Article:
This program was begun by MIT a year and a half ago to address a perceived need to train early and mid-career economics and business leaders from the "developing" countries in the intricacies of the world economy and of modern business methods. Organizationally is seems to be under the Dep't of Urban Planning with probably some input from the Sloan School of Management.
The program head, Prof. Karen Polenske had organized a three- day public forum on international development issues presented by SPURS Fellows, a group of visiting mid-career professionals and scholars. This Forum ran during the last week of MIT's annual Independent Activities period in January of 1994. There were 15 lectures in all, the final six about the former Soviet Union
What follows is my very critical review of these six lectures.
Dr. Alexeev attempted to present an overview of the changes in corporate management in the West and their applicability to the emerging Russian capitalism.
He described the impact of new technologies -- computers and communications -- as they speed up and rationalize industrial research and development, introduce feedback and corrections into the process of design and do away with whole layers of management. Alexeev predicted that in view of automation and shrinking work forces corporations will pay less attention to direct labor costs in a particular location and will move production to the major consumption markets and concentrations of highly trained or trainable labor, i.e. to the developed industrial countries (USA, Japan, EEC, Brazil, Mexico, India, etc).
Dr. Alexeev admitted his shock when he found that the "free market", "laissez faire" economy described by Adam Smith in his "Wealth Of Nations" has been eclipsed by highly centralized corporate cartels and monopolies, which practice central and far reaching planning on a scale undreamt by the Gosplan.
An important factor left out by Dr. Alexeev was the development of the transnational corporation, the global economy and the global labor, raw materials, commodity and capital markets. Today's giant industrial corporations span the globe and their capital formation is international as investments move with the speed of light from one country and continent to another. Secondly, industrial production is totally eclipsed and subservient to the most speculative and volatile financial capital. Keynesian development of post WW II capitalism was based on pump priming, growth of commercial and government indebtedness, deficit budgets, illusions of permanent credit expansion and the like.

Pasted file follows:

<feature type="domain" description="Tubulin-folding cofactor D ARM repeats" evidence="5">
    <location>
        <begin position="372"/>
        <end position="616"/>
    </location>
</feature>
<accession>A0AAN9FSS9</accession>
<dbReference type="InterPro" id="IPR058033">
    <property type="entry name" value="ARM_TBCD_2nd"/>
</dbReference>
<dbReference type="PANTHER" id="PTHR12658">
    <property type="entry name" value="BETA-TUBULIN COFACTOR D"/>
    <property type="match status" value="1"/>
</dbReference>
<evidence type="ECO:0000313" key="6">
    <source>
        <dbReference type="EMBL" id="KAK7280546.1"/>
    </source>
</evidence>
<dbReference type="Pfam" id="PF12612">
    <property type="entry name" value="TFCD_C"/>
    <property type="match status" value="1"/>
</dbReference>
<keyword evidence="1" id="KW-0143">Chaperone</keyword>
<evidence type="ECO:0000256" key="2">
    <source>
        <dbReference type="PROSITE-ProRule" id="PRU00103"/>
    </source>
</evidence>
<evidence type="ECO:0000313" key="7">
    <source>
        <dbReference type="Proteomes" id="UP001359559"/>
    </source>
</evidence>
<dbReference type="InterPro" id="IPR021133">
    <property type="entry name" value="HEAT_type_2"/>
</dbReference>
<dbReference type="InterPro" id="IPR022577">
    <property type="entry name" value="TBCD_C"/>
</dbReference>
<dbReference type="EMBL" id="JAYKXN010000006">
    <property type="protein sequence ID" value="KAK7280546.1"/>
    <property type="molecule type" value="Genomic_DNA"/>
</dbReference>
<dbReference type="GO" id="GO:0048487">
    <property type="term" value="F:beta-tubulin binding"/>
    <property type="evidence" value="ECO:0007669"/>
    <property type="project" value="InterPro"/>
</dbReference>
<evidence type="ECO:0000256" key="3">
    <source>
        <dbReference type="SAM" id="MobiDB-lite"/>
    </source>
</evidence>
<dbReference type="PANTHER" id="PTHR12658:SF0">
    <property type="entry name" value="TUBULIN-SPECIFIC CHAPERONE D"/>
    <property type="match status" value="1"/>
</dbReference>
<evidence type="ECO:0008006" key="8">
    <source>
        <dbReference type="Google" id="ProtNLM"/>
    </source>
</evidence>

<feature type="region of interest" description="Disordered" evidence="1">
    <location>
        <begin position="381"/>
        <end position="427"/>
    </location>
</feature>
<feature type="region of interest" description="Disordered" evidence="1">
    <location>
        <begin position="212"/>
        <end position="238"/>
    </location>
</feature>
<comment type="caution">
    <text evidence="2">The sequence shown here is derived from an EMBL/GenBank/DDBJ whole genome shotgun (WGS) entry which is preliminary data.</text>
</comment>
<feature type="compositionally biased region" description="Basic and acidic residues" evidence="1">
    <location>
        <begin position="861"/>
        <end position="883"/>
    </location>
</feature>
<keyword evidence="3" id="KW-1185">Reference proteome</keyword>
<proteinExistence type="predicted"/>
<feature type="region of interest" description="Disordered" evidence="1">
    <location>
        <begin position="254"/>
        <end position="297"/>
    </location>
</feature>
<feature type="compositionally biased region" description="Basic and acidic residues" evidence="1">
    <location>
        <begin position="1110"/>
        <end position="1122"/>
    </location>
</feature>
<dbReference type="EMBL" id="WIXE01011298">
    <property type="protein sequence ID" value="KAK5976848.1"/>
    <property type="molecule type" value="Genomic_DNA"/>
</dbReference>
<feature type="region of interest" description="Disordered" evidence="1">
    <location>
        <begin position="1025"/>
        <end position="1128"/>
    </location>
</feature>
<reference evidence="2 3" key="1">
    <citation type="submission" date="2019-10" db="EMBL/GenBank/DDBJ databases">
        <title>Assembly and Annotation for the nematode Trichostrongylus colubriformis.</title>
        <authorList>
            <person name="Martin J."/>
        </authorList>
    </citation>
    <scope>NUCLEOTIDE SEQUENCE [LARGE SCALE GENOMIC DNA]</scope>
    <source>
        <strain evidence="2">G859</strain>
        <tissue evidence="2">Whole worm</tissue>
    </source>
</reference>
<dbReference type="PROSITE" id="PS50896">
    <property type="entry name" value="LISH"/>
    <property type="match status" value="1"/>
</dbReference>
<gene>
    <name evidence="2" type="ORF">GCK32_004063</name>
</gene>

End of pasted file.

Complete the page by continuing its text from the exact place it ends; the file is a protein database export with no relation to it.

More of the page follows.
The second part of this talk (Russian development) was unsure and, frankly, non-existent. Dr. Alexeev played a recording of a BBC radio broadcast about widespread official corruption in Russia. This corruption reaches into the highest echelons of power and grows stronger with time.
In the opinion of this observer, the development or Russian capitalism may best be likened to the "progress" of an automobile falling down a ravine as first the wheels come off, then the windows and headlights are smashed in, then the engine falls off, and finally the gas tank is punctured and explodes.
Mr. Gloukhov is the Assistant Director of the Dep't for Foreign Economic Relations of the Kaliningrad City Administration. His talk and his personal past as an officer in the Soviet Navy well reflected the anomaly of this enclave's position.
Kaliningrad is a small region which served in the past as a military outpost of the USSR. Formerly East Prussia, it was annexed by Stalin at the end of WW II, its German population fled and/or was expelled and it was populated by military personnel and their dependents. The Soviet military used the region as a forward staging area for the conquest of the Baltic in a future war against NATO.
Today, out of a total population of 900 thousand, 200 thousand are military personnel, many of the rest are their dependents. The area has a small pulp and paper industry, a tiny oil-production capacity of one million tons per year and a sizable fishing and military transport fleet which is today slowly rusting in port for lack of fuel and spare parts.
Today this militarized region is an aggravating point in the unstable and volatile Eastern Baltic. The immediate neighbors -- Poland to the West and Lithuania to the East -- demand its demobilization. The overland connections to Russia are blocked by three or four frontier crossings. The port is fairly old and obsolete. The old Hitler-built highway through Poland to Germany and the rest of Europe is potholed and rutted; Poland is not interested in developing traffic between Kaliningrad and Europe.
Mr. Gloukhov places his hopes for development on elderly German tourists reminiscing about old Koenigsberg, on the creation of an autonomous -- from Russia -- "Free Economic Zone" and on a regional development by Lithuania, Poland and the Kaliningrad region under some sort of a "condominium" shared sovereignty.
This observer sees no factors that would support conjectures of peaceful capitalist development. Agriculture is in terrible shape since the land has been polluted by the extensive military bases; fishing in Eastern Baltic is dead because of pollution. The port is in bad shape and is inconvenient as a transshipment point between Scandinavia and Central Europe; Poland is more interested in rescuing its own dying ports in Szczecin, Gdynia and Gdansk; ditto for Lithuanian bourgeois leaders of both the nationalist and the "communist" variety. The bourgeois leaders of Russia, Poland, Lithuania and Kaliningrad will inevitably come to blows as each attempts to redirect the popular anger over the collapsing economic and social conditions and to channel this discontent into a series of regional ethnic, religious, language and civil wars.
Dr. Ourazalinova received her economic training in Moscow. Last year she worked for the Mitsubishi Corp. which is interested in the development of metal and Rare Earth extraction in the rich Kazakh subsoil. More recently she did an in depth study of the deal between the Chevron Corp. and the Kazakh gov't to develop and triple oil production in the republic.
Dr. Ourazalinova noted that there is contention between Russia and Kazakhstan over the Baikonur spaceport. She omitted to mention Russia's demands for a cut in any deal that any Central Asian republics make with the West. She said that oil production remains stable but her notes state that in general the Kazakh economy shrank by 10% in 1992 and by 14% in 1993.